If you were to read them in order, you would first encounter Jane Jameson, recently laid off from her position (which she has an appropriate degree for) as children's librarian at the public library in Half Moon Hollow. Instead of severance, she gets a low value gift certificate at Shenanigans. The librarian has laid her off in order to give a job to a family member, a decision which over the course of the next few books she will come to regret, and eventually attempt to reverse. (And at some point, there is a reference to the librarian being in rehab, which just goes to show how badly that went for her.)
Jane takes her gift certificate and spends it on wildly colored alcoholic beverages at Shenanigans and some crappy pub grub. She is joined by Gabriel Nightengale (<-- no I don't want to hear about that spelling), who then follows her as she drives her aging vehicle -- left her by her great-aunt, just like River Oaks, the house she lives in -- home. Alas, the car breaks down, Jane staggers towards home and a drunken idiot thinks she is a deer as she falls and gets up. He takes a shot at her, thinks he missed and drives on. Gabriel stops and concludes that medical help will not be adequate to save her and instead turns her into a vampire. When she rises 3 days later, further shenanigans (er) ensue. (None of this is spoilers, actually.)
While vampires have been "out" for a while in the world of the series, substantial friction continues between vampires and humans -- and other supernatural creatures such as Jane's best friend Zeb's (HEY SPOILERS) girlfriend, then fiance, then wife and mother of twins Jolene -- are not out of the closet. The who-knows-what-and-how-much-do-they-really-believe is exploited for maximum plot and humor value throughout the series.
Jane and Gabriel's relationship develops across the four novels, culminating in their marriage and honeymoon in book four, after they have dealt with problems such as older adults' (well, not older than Gabriel!) expectations that Jane and her best friend Zeb should get married, instead of Zeb and Jolene. Other problems: Gabriel's (HEY I WARNED YOU) earlier childe Jeanine is a scary stalker. And she is just one (and not the first one) in a series of people trying to kill Jane. It takes a while for Jane's family to come around, some longer than others (and Grandma Ruthie -- I DID WARN YOU -- is a psycho not only right up to the end but well past it). I liked that Jane's father came around early, not only because he's generally one of the sanest members of the family, but because he saw the potential in vampires as a history buff.
The spinoff series takes side characters from the Jane Jameson books and develops them more fully. Andrea's back story and how she and Dick got together is developed in a novella. Iris gets her own book -- and her younger sister Gigi gets a book as well, both of which give a lot more insight into the inner workings of the council (also, you get to see more of Jane and Georgie interacting, which is always simultaneously chilling and hilarious). Ophelia going to college was a little disappointing, but part of that is because Ophelia is only starting to loosen up a bit by the end of the book -- it is really well constructed, but Ophelia is a problematic viewpoint character.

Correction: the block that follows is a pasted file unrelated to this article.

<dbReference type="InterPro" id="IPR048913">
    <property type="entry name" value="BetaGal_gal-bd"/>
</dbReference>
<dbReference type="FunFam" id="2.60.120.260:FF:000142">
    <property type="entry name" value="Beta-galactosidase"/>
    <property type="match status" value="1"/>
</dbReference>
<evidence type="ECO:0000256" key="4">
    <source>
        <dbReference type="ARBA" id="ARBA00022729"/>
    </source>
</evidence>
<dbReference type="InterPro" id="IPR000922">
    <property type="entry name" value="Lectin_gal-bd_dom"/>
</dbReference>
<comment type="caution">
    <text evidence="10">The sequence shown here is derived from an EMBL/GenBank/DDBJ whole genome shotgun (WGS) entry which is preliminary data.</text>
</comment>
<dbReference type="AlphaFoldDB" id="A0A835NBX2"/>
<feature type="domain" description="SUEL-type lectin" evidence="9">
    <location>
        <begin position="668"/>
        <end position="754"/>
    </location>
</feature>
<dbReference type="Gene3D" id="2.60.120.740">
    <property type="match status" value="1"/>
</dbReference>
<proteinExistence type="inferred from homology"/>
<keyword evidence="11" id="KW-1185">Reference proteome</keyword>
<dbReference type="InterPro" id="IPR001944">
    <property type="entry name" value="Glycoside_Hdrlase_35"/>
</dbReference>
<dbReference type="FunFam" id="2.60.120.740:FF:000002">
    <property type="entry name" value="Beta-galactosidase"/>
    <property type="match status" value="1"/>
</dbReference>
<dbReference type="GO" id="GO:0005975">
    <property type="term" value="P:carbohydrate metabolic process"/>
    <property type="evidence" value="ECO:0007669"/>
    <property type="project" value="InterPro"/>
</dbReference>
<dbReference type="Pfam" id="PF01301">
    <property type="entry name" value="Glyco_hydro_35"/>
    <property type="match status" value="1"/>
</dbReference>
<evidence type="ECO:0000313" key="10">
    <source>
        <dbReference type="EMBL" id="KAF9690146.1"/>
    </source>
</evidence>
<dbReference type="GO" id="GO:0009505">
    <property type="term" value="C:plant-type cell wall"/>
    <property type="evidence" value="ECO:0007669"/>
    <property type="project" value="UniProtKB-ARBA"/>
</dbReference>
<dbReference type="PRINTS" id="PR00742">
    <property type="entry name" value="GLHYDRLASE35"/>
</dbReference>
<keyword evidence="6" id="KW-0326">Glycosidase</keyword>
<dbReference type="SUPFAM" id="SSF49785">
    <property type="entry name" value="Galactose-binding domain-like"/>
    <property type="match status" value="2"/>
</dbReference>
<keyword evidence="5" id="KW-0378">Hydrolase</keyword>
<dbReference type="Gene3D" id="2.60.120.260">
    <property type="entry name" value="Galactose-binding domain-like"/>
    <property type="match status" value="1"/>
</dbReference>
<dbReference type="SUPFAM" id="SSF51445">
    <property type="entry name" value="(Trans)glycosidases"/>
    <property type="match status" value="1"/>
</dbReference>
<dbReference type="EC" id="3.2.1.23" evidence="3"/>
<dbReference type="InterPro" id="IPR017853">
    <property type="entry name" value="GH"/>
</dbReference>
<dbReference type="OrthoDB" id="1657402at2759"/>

More books appear to be on the way. Not all of the viewpoint characters are particularly present in the original series. For example, Dick's line turns out NOT to have ended with Wilbur after all, and once his descendant has her book, she is around often enough to play a role in Geeg's life later on. And the violently puckish chef is just amazeballs, as is her paramour, the vampire contractor.
Sometimes, I get to thinking that I really don't care for reading as much as I once did. I'd really rather play Farmville 2: Country Escape most days. But then, I run across a new author like Molly Harper and diligently consume a dozen of her books in less than a month. I _really_ enjoyed these. I'm looking forward to more in these series. And I'm thinking of branching out into her more tenuously connected series (the Alaskan series seems to be mentioned as placing orders online at Specialty Books, for example). I have no idea if you would find these entertaining. But I laughed. A lot. Even in parts of the mom-with-leukemia-gets-turned-to-raise-her-son book, in which the protagonist has to deal with a truly epic level of bullshit from her father-in-law and various members of the PTA, but is rewarded by a relationship with a really great guy with awesome tats. Oh, and all kinds of weird family drama when it turns out dear old dad who she never knew is not only undead, he had a hand (sort of) in her raising. (ahem)
Reading order can be found at:
Ms. Harper refers to the Jane Jameson books as the "Nice Girls" series, and the Half-Moon Hollow series as the "Nice Girls Spinoffs".
ETA: Oh, I should mention. My sister bought the Iris Scanlon book for $1.99 based on a SBTB rec. She didn't get very far in it. I later read the same rec, went to go buy the book, and was confronted by that lovely message saying I already owned it. I saw she'd stopped, went back to the beginning and rattled right through the whole book. So, it really is not a sure thing whether this will be your kind of trash or not. SBTB liked it, my sister liked the review but found it dull. And I loved it. It looks like I started the series on or around my birthday at the end of May and am just now wrapping it up.